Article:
For ecosystems, they were on the lookout for pollinating creatures, such as bees and butterflies, and also searched for blooming flowers. They also easily found renewable resources, like the sun and the wind, and noticed machines that use fossil fuels for energy. Fourth graders did their best to find as many of the 12 items on their scavenger hunt lists.

Second graders in Jennifer Campbell’s class had discussions about the different acts they could take to help save the planet, such as recycling. They also discussed the resources that plants need for survival. On their scavenger hunt, each student picked up a blade of grass, a leaf and a rock. Back in the classroom, they then measured these objects.

Kerri Maxwell’s second graders made bird feeders from pipe cleaners and Cheerios, which they hung outside of the school. They also planted Shasta daisies in small pots filled with soil, which they will keep in school for a few weeks to provide with sunlight and water. With the right amount of love and care, Ms. Maxwell said the flowers should bloom just in time for the children to bring home for Mother’s Day.

Reusing and Reimaging at Dinkelmeyer

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Reducing trash and reusing materials was an Earth Day lesson for first grade students at John G. Dinkelmeyer Elementary School, whose projects with recycled materials showed imagination and ingenuity.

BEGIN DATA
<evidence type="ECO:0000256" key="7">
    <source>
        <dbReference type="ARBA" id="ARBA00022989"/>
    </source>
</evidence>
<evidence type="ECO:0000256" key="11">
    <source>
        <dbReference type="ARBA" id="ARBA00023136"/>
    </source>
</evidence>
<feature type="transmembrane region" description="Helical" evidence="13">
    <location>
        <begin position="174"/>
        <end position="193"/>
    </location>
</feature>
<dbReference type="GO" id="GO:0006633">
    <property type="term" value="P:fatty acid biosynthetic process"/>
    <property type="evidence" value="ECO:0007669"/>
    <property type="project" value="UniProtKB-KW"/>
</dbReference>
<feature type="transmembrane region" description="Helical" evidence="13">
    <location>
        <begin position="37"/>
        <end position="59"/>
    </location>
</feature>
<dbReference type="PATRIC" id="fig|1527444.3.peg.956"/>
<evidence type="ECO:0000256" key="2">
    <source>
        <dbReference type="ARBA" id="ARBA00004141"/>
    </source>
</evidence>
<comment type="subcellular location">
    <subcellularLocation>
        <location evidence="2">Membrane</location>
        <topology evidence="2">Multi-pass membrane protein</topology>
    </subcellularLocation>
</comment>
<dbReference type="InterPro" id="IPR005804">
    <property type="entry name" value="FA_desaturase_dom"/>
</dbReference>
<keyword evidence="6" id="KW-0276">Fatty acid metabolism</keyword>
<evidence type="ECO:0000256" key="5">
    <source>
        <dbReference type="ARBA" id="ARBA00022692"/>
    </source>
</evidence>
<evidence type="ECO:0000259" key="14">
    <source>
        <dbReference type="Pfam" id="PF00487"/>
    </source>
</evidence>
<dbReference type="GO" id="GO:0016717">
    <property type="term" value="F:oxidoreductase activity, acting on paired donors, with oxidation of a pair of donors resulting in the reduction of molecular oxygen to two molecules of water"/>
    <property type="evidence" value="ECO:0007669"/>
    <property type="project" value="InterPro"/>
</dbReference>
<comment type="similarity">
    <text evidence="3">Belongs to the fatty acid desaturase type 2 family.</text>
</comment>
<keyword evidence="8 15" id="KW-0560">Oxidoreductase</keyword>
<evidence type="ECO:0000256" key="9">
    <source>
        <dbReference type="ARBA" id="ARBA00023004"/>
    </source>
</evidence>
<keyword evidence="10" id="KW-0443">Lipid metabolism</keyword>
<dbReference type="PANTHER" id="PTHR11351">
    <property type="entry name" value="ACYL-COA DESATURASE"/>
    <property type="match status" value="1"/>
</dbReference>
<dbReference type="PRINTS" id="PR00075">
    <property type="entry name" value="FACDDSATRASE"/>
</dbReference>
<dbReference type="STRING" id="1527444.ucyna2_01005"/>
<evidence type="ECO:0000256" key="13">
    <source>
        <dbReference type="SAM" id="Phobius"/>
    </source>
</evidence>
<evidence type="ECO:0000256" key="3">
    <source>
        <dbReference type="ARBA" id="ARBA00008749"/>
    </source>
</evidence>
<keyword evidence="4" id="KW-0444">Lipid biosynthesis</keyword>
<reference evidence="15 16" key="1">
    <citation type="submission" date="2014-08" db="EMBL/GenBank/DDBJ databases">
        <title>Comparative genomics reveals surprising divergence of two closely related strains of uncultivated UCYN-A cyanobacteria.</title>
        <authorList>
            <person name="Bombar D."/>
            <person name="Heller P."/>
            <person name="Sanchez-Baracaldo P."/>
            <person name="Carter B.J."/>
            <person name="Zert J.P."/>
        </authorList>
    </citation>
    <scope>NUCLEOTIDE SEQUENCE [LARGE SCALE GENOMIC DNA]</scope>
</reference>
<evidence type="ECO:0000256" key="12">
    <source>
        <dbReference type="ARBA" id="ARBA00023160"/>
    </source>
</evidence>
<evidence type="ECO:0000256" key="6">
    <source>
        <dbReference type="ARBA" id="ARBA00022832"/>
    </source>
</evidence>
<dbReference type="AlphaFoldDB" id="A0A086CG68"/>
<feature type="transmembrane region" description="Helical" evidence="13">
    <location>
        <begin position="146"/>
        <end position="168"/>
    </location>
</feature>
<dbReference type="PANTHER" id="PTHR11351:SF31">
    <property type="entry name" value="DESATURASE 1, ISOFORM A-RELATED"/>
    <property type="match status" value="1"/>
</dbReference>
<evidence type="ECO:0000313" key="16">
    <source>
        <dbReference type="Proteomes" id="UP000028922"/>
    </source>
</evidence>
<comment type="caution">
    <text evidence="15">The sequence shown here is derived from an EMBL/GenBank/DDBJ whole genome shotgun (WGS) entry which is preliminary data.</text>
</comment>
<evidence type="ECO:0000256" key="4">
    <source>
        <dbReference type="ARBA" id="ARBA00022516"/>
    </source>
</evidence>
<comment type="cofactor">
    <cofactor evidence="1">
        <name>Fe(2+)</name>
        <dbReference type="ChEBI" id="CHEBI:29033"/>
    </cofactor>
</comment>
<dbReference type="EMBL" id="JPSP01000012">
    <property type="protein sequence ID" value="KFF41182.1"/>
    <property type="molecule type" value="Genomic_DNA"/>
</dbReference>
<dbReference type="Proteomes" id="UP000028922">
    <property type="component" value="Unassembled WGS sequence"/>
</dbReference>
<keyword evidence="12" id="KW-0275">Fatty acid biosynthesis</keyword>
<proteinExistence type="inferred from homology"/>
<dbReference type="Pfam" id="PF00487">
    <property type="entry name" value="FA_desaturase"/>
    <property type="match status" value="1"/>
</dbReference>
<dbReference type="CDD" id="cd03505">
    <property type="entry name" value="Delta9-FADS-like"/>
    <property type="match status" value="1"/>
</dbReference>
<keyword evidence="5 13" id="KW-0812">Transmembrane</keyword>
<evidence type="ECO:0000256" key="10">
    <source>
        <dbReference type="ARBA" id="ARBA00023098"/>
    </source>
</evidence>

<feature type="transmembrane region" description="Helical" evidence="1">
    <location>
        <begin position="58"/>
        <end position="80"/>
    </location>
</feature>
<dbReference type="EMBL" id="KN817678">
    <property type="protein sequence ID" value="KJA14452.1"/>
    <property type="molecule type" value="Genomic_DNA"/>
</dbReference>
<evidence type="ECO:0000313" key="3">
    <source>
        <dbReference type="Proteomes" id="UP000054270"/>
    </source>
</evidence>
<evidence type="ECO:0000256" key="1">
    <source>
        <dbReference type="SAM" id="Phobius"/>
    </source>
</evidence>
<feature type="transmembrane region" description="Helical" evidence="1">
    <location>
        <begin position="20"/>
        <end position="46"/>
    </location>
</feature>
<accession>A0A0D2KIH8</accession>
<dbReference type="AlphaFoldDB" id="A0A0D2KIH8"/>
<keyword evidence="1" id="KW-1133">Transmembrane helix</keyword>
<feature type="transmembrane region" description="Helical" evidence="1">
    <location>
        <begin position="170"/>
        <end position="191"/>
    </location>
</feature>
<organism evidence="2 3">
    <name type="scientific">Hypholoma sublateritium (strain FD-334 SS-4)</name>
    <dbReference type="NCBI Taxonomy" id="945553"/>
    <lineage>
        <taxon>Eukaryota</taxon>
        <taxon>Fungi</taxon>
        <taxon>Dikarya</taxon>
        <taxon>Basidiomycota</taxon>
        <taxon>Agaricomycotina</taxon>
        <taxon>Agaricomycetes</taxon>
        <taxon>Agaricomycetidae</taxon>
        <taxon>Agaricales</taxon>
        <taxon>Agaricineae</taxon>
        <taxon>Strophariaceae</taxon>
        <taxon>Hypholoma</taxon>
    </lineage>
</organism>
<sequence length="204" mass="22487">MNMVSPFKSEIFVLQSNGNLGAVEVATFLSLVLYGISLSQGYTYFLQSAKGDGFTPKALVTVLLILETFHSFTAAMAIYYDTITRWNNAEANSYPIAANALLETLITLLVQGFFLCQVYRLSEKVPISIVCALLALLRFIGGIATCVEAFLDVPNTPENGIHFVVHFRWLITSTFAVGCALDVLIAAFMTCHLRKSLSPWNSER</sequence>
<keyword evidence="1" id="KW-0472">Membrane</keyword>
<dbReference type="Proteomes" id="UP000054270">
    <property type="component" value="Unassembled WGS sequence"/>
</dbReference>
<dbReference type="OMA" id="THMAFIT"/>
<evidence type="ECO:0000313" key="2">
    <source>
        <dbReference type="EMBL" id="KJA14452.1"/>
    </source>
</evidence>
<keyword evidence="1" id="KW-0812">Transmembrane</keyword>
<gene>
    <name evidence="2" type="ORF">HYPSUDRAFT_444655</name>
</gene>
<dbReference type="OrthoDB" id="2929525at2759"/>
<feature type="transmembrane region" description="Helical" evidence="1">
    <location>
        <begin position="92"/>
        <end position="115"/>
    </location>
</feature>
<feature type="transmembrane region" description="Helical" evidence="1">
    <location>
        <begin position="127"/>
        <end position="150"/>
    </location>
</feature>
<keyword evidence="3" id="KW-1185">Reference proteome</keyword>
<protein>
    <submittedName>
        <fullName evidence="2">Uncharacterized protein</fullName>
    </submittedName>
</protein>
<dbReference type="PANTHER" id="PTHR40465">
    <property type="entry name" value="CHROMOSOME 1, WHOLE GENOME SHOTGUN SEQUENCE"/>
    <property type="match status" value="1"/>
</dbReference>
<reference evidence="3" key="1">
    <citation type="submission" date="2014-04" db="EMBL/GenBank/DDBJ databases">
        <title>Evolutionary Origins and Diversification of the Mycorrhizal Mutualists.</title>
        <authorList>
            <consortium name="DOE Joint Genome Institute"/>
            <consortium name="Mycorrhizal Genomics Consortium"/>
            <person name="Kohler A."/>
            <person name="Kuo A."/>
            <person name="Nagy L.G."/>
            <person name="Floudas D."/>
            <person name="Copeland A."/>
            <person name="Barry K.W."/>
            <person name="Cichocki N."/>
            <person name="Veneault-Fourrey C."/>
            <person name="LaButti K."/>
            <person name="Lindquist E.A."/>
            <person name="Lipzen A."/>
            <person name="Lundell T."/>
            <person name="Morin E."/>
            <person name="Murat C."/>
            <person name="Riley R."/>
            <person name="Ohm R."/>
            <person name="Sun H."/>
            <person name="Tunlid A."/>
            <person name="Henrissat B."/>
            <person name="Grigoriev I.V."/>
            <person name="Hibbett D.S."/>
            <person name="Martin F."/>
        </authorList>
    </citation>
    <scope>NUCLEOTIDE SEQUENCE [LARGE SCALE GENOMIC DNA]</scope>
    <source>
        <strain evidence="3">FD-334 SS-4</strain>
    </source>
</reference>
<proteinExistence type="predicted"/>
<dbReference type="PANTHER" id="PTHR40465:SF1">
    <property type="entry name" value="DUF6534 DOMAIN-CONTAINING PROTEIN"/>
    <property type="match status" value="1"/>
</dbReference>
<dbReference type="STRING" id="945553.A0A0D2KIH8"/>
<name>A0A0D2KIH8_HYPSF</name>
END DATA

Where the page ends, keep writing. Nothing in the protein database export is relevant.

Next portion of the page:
Students in Ellen Tournour’s class brought in recycled materials from home, such as aluminum cans, cardboard boxes, empty coffee pods, egg and milk cartons, plastic cups and more, then turned those objects into something new. Robots were a popular creation, but children also made animals and invented new toys and games.

As part of the project, students had to think like engineers. Before building, everyone came up with a design plan and drew a sketch. Ms. Tournour noted that the Earth Day STEAM projects took a few weeks to complete, and students looked forward to working on their creations after lunch every day.

A Cause for Paws at Saw Mill

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A pet supply drive at Saw Mill Road Elementary School in the North Bellmore School District had a personal connection for many students, whose family pets were rescued from animal shelters. That’s why it was no surprise when two big boxes were filled with donations during the two-week collection drive hosted by the student council.

Students were asked to donated items for Last Hope Animal Rescue in Wantagh including brushes, cat and dog toys, paper towels and pet shampoo. Student council members, under the direction of adviser Melissa Mignoli, made posters to hang throughout the school to raise awareness about the drive, which ended on March 26.

Fifth grader Sofia Thabet remembers going with her family to the shelter to get their dog, so she wants to bring happiness to animals there who are waiting to be adopted. James Jaskowiak’s family brought home a Labrador mix from a shelter about five years ago and recently adopted a poodle mix.

“Even though they’re in a shelter and don’t have a family yet,” James said. “We want to make them feel loved.”